18.4.18

Session XVII

A priming process in two acts

First

As usual, I blasted the primer on the model in two subsessions. I chose my starting side so that I'd have the most coverage. To achieve that I thought that the bottom part of the tank would be good, and as for the turrets I decided to prime the tops first. Naturally I forgot the cable wheel totally and that was the bit I intended to start with.



Second

When I was done I left the bits to dry overnight and to my great surprise continued my priming the next evening. This time I started with the cable wheel, then finished up coating the turrets and finally the tank itself with the most weird bits and shapes. The side armour plates on the tank weren't up to my made-up requirements, so I gave them another layer of primer.



To wrap this session up I present a top-down image - and to break up the monotony of my photography a bit. That gave a pretty wintery feeling. Now it'll be nice to get back to the basic green painting.


4.4.18

Session XVI

Straightening up

A part of the armoured plates were grinning uglily, so I wanted to take care of them before proceeding. I didn't try anything more complicated than applying glue and squeezing the bits tightly together. Most of the bits got fixed, but I wasn't left with perfection, anyway.


A coin for scale, again

PuTTY

The rest of the gaps I was going to fill up with putty. But what did I find when I finally sat down and started unscrewing the cap? I immediately got a flashback (to last or even the previous year, maybe) when I touched the cap: I had only left it just a bit closed, so that it wouldn't dry up while I was applying the goo on something.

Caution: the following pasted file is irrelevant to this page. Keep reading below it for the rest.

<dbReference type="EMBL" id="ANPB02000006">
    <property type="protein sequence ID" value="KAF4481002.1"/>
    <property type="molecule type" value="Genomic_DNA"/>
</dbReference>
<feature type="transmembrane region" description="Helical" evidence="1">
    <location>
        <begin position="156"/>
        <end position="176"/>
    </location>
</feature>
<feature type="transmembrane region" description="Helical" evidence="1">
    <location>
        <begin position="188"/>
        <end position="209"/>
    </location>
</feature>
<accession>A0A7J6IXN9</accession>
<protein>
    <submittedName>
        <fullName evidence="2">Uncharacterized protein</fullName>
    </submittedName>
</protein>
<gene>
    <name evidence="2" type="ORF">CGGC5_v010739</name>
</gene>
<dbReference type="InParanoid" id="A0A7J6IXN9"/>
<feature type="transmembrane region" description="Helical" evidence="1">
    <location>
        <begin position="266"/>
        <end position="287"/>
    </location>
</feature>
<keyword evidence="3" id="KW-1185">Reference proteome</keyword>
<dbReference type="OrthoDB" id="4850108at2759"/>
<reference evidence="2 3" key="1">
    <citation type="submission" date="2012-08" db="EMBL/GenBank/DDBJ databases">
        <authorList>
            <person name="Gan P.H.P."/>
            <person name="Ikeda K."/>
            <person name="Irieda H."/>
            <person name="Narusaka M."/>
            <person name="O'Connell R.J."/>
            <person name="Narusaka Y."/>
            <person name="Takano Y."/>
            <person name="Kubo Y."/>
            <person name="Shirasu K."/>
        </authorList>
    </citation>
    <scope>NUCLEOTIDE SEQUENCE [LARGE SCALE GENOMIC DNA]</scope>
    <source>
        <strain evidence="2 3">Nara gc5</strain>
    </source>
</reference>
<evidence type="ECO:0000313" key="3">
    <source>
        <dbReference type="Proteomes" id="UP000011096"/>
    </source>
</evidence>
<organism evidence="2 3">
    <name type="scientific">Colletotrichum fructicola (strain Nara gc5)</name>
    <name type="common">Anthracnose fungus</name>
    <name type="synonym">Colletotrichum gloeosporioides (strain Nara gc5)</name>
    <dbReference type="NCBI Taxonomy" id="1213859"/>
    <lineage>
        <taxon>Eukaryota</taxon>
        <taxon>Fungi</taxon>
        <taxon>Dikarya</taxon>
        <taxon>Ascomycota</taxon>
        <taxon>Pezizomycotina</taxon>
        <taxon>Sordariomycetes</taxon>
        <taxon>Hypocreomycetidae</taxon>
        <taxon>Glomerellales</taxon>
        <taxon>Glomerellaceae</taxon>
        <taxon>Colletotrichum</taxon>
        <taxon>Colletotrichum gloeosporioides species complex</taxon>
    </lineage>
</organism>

Apparently what I had used had been enough and I hadn't realized that it was still openish. All that remained was stuck inside the tube and utterly useless. Sigh.

So I went by the LHS on my way from work the next day and bought a new tube. I didn't care about the brand, so I picked up the first one I saw. The one I had earlier was Tamiya's, this was something called Mr. White Putty. It was a bit runnier than the thickish old one was, based on one trial run.



Sanding it all down

Erring on the side of caution I allowed the stuff to dry overnight and sanded the excesses off the next evening, resorting to a file in the more annoying corners. The left front of the tank looked a bit off, but that was caused by the extra gluing, not by putty that didn't feel like obeying abrasive behaviour.



I'd be priming this beast the next time(s)! On the seventeeth round, which'd be a questionable record even for me.